- The Washington Times - Tuesday, March 22, 2005

President Bush, who is championing the right of Terri Schiavo’s parents to decide whether her feeding tube should be reinserted, signed a Texas bill in 1999 giving spouses top priority in making such decisions.

Hours after his early-morning signing of federal legislation sending the Schiavo case to federal court, Mr. Bush on Monday praised the expedited congressional action and said it gives the Florida woman’s parents “another opportunity to save their daughter’s life.”

In siding with Mrs. Schiavo’s parents, who have been in a prolonged battle with her husband about removing the feeding tube that has kept her alive for 15 years, Mr. Bush ran counter to a measure he signed into law in Texas in 1999.

The state law says that in cases in which a patient has not signed a directive about life-prolonging care, the patient’s spouse — unless there is a court-appointed guardian — makes the call. The patient’s parents are listed third, behind “reasonably available adult children” and ahead of “the patient’s nearest living relative.”

Rep. Debbie Wasserman-Schultz, Florida Democrat, noted that the Texas law also allows caregivers to withhold treatment “at the point that futility has been reached and there is no longer any hope of survival or of additional health care measures being used to sustain life.”

Mrs. Wasserman-Schultz said Mr. Bush’s signing of the Texas law “seems to conflict with his position today.”

At a Monday event in Tucson, Ariz., Mr. Bush gave brief remarks about the Schiavo case but did not mention the Texas law.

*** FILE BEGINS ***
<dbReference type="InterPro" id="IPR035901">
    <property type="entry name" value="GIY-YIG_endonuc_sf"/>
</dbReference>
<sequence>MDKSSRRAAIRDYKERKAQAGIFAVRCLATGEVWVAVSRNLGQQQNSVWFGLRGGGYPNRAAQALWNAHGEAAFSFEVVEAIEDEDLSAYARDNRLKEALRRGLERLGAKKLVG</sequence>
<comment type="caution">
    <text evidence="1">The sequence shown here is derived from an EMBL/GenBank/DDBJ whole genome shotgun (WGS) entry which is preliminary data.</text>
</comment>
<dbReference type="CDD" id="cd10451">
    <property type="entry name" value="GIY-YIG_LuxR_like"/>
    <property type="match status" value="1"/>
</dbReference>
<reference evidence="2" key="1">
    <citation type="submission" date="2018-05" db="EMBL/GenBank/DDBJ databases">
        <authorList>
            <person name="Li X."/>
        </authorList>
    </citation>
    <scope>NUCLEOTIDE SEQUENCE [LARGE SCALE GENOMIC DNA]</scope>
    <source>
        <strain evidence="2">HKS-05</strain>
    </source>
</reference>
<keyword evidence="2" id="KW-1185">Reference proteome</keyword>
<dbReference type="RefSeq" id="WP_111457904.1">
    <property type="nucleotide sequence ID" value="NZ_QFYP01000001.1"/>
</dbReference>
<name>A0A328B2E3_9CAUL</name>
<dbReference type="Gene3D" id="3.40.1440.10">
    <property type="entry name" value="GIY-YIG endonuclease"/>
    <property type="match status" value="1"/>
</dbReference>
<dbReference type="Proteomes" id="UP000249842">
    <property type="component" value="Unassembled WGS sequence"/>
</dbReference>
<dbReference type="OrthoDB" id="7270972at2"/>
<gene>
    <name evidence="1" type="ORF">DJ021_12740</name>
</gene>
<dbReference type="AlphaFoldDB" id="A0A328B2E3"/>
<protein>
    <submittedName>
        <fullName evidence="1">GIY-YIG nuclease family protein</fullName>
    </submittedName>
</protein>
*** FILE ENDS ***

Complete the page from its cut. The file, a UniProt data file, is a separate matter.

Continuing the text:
“This is a complex case with serious issues,” he said, “but in extraordinary circumstances like this it is wise to always err on the side of life.”

The White House on Monday defended Mr. Bush’s signing of the 1999 state statute. Spokesman Scott McClellan said that law provided additional protections for patients facing death after hospitals decide that treatment is futile. Before 1999, some Texas hospitals were giving only 72-hour notice before ending such treatment.

The new law set a 10-day period during which patients’ representatives can seek a transfer to a facility that will continue the treatment.

Dallas lawyer Tom Mayo, who helped draft the 1999 law, said the Schiavo case would have reached the same result under the Texas statute.

“In Texas, our law would protect the decision that Michael Schiavo made, with her physicians, to remove the artificial nutrition hydration just the way Florida law does,” said Mr. Mayo, associate professor of law at Southern Methodist University’s Dedman School of Law.

The Texas law was intended to control in cases in which medical teams and patients’ representatives disagree on treatment. In the Schiavo case, the medical team and Mrs. Schiavo’s husband agreed there was no hope of improvement in her condition.

The Texas law, as in Florida, allows other family members to go to state court to challenge decisions about withholding care.

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